Flattening Frustrations

Last night’s ninety-minute session in the workshop led to little else but frustration and disappointment. I marched out to the ‘shop, ready to begin the process of flattening the two leg frames -which, as I admitted in the previous post; didn’t go together quite as tight, square and neatly as I had intended.

This process began with a couple of bench planes; resulting in a mountain of shavings on the bench top and a wooden frame featuring torn-out grain in places where I’d cut across the corners to try and save time flattening.

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Leg Frame Jointing

After another two-hours in the workshop last night and, after sitting down to type this post after a long day at work, I find myself coming to the realisation that blogging is more enjoyable when it’s more ‘impulsive’ like this and almost bite-sized (compared to my usual posts). I plan to much and stress about getting each post perfect, a lot of time. That’s not really what blogging should be about (I’ve been here before but, with a lack of workshop activity – I think – I lost my way again).

Last night, I looked long and hard at the fold-out leg frames and how I would joint and assemble them…

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Folding Desk, Day Three

Continuing straight on from Saturday’s efforts in the previous post; Sunday began with the finalisation of a few areas in preparation for the final assembly and glue-up of the rear ‘fixed’ portion of the folding desk.

I wanted to cut away a portion of each ‘foot’ so that it would sit more comfortably on a level floor and, as luck would have it, my under-used 6in diameter Sander Sitter provided me with the perfect radius. I cut the waste away with a jigsaw and cleaned it up a bit on my bobbin sander.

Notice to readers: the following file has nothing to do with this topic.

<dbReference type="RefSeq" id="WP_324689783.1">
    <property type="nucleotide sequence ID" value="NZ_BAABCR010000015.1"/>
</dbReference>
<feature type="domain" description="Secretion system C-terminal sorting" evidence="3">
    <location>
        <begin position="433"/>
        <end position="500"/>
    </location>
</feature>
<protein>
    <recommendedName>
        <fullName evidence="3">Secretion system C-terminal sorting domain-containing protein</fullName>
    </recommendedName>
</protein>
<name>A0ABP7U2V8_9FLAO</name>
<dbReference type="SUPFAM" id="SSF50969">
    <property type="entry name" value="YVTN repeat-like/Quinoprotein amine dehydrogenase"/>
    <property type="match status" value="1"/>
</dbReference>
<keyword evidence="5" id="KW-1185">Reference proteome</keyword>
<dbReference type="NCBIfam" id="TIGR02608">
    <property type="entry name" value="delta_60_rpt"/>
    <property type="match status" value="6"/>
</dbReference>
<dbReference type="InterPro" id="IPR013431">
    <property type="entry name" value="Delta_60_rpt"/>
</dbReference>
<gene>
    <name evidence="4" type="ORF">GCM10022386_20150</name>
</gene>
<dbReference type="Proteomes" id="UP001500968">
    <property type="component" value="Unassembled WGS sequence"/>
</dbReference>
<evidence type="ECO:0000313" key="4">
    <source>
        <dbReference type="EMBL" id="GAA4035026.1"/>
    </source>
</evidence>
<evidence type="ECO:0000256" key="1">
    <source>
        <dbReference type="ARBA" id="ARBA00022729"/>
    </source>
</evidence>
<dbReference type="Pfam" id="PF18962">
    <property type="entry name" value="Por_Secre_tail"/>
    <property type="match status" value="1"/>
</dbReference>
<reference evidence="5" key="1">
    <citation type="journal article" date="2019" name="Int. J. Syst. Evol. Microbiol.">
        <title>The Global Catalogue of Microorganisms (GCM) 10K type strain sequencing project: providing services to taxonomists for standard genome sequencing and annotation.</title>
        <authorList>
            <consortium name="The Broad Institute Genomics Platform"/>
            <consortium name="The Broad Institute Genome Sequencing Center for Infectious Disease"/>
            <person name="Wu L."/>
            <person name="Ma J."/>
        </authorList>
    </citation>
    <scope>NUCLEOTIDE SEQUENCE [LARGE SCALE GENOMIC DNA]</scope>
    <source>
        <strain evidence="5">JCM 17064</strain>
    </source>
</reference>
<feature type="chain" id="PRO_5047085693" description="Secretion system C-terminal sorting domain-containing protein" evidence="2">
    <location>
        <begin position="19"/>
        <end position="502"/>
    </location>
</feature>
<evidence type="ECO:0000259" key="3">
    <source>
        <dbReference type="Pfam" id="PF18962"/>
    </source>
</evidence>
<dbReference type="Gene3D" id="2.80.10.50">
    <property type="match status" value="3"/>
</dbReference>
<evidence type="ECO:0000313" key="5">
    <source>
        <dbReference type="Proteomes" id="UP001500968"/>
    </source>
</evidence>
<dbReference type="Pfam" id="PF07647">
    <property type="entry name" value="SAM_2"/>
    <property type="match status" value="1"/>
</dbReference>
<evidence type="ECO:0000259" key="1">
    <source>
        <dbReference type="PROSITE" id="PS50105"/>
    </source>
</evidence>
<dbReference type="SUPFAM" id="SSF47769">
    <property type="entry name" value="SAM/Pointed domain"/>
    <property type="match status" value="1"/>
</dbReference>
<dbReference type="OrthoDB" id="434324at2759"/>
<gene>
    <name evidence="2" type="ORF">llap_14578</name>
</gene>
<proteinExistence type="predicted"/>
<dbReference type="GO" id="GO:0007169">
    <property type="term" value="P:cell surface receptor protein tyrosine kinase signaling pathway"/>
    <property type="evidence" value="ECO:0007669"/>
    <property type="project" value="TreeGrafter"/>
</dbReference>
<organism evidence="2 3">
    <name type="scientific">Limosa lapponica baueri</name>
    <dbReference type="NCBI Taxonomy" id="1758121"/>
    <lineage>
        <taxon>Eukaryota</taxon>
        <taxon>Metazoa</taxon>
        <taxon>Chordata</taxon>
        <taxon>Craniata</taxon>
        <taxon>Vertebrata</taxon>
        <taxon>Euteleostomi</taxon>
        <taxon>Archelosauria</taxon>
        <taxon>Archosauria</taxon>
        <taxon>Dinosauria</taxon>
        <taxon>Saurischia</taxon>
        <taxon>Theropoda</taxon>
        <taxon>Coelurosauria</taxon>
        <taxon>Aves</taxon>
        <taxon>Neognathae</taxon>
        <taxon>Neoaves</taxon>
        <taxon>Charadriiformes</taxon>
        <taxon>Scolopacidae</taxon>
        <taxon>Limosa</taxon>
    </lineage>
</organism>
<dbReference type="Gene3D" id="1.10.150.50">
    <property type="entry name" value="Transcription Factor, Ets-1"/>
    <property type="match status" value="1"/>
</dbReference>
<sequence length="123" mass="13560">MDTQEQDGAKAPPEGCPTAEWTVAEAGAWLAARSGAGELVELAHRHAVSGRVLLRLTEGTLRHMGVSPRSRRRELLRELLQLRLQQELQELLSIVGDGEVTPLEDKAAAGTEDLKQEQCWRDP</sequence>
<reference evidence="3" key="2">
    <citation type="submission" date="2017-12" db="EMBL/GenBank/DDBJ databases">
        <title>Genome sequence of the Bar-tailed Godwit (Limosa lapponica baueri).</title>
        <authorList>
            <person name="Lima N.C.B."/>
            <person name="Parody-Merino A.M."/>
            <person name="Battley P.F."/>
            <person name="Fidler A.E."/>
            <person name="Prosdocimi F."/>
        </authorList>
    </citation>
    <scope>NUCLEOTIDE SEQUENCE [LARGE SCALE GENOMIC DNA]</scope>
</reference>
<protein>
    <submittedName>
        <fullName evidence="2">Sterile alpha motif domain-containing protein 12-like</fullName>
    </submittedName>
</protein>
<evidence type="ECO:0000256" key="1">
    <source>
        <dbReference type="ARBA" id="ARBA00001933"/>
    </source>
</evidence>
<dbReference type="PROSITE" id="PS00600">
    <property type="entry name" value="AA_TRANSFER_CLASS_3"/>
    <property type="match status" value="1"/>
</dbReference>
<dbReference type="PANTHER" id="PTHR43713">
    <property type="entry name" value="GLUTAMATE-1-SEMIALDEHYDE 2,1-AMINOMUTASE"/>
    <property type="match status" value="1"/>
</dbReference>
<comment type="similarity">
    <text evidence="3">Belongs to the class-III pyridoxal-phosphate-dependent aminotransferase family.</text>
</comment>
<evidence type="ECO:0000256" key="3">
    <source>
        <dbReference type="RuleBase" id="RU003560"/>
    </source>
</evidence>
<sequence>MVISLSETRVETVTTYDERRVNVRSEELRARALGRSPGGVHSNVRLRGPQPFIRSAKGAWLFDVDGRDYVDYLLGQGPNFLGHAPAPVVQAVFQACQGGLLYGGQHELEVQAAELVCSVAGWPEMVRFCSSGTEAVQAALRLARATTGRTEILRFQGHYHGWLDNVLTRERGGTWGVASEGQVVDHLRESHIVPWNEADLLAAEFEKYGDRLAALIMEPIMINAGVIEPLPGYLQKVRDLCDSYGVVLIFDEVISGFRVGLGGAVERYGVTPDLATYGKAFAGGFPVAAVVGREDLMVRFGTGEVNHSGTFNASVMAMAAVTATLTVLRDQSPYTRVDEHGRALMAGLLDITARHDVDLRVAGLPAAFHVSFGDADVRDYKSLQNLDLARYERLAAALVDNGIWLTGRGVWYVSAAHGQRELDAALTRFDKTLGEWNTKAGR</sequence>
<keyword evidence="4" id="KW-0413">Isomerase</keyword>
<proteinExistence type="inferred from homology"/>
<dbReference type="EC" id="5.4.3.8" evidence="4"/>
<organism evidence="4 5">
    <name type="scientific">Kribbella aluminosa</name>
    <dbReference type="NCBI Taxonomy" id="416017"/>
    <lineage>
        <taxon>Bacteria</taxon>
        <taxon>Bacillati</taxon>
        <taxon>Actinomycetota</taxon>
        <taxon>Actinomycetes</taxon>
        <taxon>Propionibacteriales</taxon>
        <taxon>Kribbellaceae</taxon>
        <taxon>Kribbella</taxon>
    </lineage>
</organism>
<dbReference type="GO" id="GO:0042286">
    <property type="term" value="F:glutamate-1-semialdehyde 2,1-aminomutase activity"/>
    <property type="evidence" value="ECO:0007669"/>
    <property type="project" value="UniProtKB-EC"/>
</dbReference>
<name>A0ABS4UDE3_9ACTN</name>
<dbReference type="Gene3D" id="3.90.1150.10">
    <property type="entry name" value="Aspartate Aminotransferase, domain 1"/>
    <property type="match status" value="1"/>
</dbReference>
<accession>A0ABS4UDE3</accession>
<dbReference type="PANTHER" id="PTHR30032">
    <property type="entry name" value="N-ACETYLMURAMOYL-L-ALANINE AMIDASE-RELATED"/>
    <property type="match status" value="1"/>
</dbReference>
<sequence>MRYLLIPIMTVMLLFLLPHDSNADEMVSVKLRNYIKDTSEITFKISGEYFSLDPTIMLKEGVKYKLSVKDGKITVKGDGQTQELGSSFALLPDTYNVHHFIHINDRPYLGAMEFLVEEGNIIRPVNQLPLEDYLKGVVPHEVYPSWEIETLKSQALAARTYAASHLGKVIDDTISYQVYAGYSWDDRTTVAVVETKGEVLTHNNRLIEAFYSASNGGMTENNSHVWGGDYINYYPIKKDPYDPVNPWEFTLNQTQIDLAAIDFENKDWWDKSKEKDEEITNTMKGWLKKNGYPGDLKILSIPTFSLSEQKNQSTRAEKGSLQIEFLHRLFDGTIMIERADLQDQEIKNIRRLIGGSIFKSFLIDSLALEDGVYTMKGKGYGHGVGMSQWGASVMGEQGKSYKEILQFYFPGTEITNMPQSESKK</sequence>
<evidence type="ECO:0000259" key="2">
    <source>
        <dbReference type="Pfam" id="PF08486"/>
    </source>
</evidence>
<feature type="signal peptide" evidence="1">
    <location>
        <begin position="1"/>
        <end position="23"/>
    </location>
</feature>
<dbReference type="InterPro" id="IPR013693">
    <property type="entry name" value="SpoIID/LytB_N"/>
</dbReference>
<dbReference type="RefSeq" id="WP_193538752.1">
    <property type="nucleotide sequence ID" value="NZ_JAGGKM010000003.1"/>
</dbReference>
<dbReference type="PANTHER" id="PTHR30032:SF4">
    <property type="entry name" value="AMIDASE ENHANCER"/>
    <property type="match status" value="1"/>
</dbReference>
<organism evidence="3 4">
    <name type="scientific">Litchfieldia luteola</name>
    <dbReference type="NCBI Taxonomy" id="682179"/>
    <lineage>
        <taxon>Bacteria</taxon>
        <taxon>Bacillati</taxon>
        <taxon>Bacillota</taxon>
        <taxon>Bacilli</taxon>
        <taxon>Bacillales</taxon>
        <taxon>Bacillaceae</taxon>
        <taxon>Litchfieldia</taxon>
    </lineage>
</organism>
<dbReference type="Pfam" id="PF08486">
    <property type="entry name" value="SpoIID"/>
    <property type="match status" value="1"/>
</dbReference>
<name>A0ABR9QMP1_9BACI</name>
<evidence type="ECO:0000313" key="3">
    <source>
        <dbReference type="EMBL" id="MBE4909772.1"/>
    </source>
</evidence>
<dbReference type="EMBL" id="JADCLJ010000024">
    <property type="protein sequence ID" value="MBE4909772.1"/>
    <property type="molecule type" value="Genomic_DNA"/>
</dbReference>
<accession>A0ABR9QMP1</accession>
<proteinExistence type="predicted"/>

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Day Two on the Desk

I’ve probably said this before but, it really never seizes to amaze me just how long even a ‘simple’ pine project can take to make! You visualise all the basic things but, in spite of the training I’ve had in making furniture, I easily forget some of the necessary practices – like sanding to remove machining marks. I do sometimes wish I had a drum sander to simply send boards through as I seem to be going through 120g 4in wide sanding belts at an alarming rate. Pine is sticky stuff with all the resins and that doesn’t help. Really, I should be looking to use 80g for all the donkey work (that would explain why I haven’t so many 80g belts left but, I’m now down to my final 120g belt in the box…).

Plenty has been going over the weekend and, if I were to update it all in this single post, you’d still be reading it by the time I leave for work tomorrow morning (once I’d finished writing it!). So, in this post, I’ll just update you on Saturday’s events, with Sunday’s efforts to follow tomorrow (I’m secretly hoping to have this finished-or-very-close by next weekend…!).

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I was only back in April [see Sawhorse Solution] that I last re-built a new style of saw horse for my workshop! Unfortunately, I never really got along with that idea. It has potential but, it was let down by the cheap Tee-hinges and needed to have timber bracing fixed directly underneath, or else the whole thing could lean to one of three-sides while you’re working – I learned this while trying to¬† rip down some 12mm MDF sheets, the other week, for my display plinths at the Furnish exhibition!

So, I’ve left my pile of books on the shelf and, this time, I’ve devised my own solution…

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